DVD Review: Brave
Currently available on DVD and Blu-ray.
Pixar’s newest release Brave, stomps on old ground as it rekindles the Disney-Princess image, but this is no Sleeping Beauty.
For a long while Pixar could do no wrong. It seemed as though the super-creative, super-talented, super-original team based at the studios in Emeryville, California had the Midas touch. Churning out the likes of the Toy Story Trilogy, Monsters Inc., The Incredibles and Ratatouille certainly gives credence to such an argument, but (there’s always a “but”) Pixar’s efforts of late have been somewhat lacklustre – (I’m not saying bad, I’m just saying they’ve been missing Pixar’s magic touch.)
Take Up, for example; visually stunning, yes, but it lacked the re-watchability (if that’s even a word) of the aforementioned films. Cars 2 is also another example of poor decision making by the team at Pixar. Why even make Cars 2? The first film ended happily ever after, but they decided its success required another outing, and in so doing they created an unnecessary and unoriginal film. Which is why, when entering to see Brave, it was with more than a small amount of trepidation…
Brave is the Highland fairy-tale story of Princess Merida voiced by Kelly MacDonald, (Trainspotting) who is determined to make her own path in life. These unladylike thoughts, however, are not shared by her mother, Lady Elinor (Emma Thompson, Love Actually), believing instead that her daughter should settle down with a rival clan’s suitor to maintain the status quo. Exasperated by her mother’s attitude, Merida heads off into the forest where she chances upon a witch who, after much persuasion, decides to cast a spell that will change the young princesses’ mother. The spell is not all that it seems though, and Merida must find a way to undo the curse before it’s too late.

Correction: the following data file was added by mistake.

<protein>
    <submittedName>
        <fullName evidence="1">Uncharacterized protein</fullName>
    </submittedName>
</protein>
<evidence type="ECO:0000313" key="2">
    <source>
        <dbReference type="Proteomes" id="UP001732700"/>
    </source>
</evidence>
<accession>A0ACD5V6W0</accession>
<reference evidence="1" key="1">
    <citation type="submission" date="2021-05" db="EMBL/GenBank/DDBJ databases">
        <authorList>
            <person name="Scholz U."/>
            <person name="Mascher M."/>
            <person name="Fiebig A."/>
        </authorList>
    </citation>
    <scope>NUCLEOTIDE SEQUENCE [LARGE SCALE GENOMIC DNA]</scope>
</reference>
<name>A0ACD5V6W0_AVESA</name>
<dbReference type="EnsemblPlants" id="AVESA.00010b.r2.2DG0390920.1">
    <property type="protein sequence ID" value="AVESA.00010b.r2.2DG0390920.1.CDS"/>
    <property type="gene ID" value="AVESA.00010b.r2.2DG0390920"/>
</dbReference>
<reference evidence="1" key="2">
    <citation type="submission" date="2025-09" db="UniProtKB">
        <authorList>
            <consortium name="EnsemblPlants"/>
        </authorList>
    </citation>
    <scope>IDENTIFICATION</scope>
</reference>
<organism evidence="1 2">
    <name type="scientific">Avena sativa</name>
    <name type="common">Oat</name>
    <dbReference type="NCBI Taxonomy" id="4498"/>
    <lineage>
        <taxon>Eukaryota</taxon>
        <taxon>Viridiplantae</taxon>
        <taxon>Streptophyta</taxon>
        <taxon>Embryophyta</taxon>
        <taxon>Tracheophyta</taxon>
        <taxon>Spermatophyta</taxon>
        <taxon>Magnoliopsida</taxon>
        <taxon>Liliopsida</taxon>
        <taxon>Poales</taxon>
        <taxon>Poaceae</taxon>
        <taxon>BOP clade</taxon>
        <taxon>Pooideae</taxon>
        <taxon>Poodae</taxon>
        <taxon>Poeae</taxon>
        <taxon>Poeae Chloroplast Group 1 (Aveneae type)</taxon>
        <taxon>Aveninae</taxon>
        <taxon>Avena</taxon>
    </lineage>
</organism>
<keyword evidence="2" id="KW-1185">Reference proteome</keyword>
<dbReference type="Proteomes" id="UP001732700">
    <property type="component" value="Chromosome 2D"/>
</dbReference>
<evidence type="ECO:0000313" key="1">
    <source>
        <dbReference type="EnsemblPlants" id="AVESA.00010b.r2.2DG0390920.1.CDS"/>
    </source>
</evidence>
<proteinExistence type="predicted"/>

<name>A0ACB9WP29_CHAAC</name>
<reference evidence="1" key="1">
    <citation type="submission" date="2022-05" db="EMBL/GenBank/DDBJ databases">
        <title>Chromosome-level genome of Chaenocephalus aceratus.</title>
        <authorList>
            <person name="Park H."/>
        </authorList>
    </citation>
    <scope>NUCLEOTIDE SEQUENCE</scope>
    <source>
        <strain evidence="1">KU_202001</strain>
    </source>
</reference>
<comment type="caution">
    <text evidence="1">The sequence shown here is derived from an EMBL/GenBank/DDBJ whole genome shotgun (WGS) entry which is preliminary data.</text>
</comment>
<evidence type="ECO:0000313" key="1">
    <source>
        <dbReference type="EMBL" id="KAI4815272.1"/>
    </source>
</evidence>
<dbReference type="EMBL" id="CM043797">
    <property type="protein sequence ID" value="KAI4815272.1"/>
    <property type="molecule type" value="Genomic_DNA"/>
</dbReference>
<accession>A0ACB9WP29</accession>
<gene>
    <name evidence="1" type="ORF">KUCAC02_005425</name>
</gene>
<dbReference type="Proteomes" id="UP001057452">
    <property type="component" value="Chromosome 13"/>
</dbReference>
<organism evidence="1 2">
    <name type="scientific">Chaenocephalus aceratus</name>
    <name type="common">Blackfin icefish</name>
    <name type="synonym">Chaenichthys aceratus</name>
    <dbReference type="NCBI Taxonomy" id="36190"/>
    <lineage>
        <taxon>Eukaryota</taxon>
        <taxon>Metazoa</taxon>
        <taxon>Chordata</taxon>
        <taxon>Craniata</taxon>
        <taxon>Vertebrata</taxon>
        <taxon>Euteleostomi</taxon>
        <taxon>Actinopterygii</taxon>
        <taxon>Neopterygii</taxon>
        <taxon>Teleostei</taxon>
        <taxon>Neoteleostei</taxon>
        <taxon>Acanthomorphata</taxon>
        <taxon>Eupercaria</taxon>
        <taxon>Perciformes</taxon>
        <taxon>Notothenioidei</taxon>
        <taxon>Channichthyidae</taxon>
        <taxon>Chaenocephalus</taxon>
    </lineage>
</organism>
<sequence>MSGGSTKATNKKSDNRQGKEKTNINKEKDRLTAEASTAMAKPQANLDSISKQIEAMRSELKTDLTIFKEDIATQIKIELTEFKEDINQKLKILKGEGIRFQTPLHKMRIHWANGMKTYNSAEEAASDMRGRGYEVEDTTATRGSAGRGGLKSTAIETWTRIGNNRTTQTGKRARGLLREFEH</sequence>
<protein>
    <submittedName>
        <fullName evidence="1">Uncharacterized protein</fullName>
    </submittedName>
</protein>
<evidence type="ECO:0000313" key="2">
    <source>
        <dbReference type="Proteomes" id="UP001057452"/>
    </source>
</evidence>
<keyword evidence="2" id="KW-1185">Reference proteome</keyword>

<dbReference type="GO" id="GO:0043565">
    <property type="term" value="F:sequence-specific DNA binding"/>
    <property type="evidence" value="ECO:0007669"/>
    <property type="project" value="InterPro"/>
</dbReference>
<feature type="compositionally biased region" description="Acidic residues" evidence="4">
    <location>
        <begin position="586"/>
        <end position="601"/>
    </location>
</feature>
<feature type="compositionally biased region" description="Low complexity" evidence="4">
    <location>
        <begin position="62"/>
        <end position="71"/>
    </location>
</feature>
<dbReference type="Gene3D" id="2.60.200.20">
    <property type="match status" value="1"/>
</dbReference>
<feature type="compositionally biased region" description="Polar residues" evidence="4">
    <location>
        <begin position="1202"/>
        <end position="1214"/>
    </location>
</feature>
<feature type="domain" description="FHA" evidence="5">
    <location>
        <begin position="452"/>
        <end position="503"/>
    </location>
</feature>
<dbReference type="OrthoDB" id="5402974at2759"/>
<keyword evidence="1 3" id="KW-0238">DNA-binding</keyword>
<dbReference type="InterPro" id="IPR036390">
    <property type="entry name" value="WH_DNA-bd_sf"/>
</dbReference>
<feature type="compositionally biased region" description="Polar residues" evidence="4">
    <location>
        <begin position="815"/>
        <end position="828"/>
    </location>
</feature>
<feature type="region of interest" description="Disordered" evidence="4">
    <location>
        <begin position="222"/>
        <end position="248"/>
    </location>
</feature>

Pixar, it seems, are back on track. Although it’s old hat for Disney, this film is new and original ground for Pixar. The animation and visual effects are stunning – the highlands, with lochs and all, creating the perfect backdrop – mixing a realistic touch with cartoon style are compounded with great atmospherics that harken back to Wall-E. The characters have depth and substance, and you really feel Pixar have placed emphasis on development here. Background characters like the clansmen, led by King Fergus (Billy Connolly) have more than just a passing resemblance to brutish, clumsy- but-fun tribe of Gauls from the Asterix books, and coupled with Princess Merida’s younger triplet brothers, add a light-hearted and welcome perspective to an otherwise dark(-ish) story.
However, there are negatives – it’s not like we haven’t heard the independent heroine story told before, Mulan rings some bells on that one. Although visually stunning, characters often seem a little too caricatured or not enough in the case of Merida, whose face is a bit too plain and emotionless at times, instead developers have put a little too much focus on hair detail (though in all fairness the hair graphics are amazing). At about the half-way point you kind of know it’ll all end up ok.
The positives far outweigh the negatives in this film; it has re-energised Pixar’s reputation for great storytelling and excellent animation, and although it’s a feature aimed at a younger audience, it still has the ability to draw in the older generation weaned on the Pixar tales of yore.
The kid in you will want to see this one.
FMV Rating: ****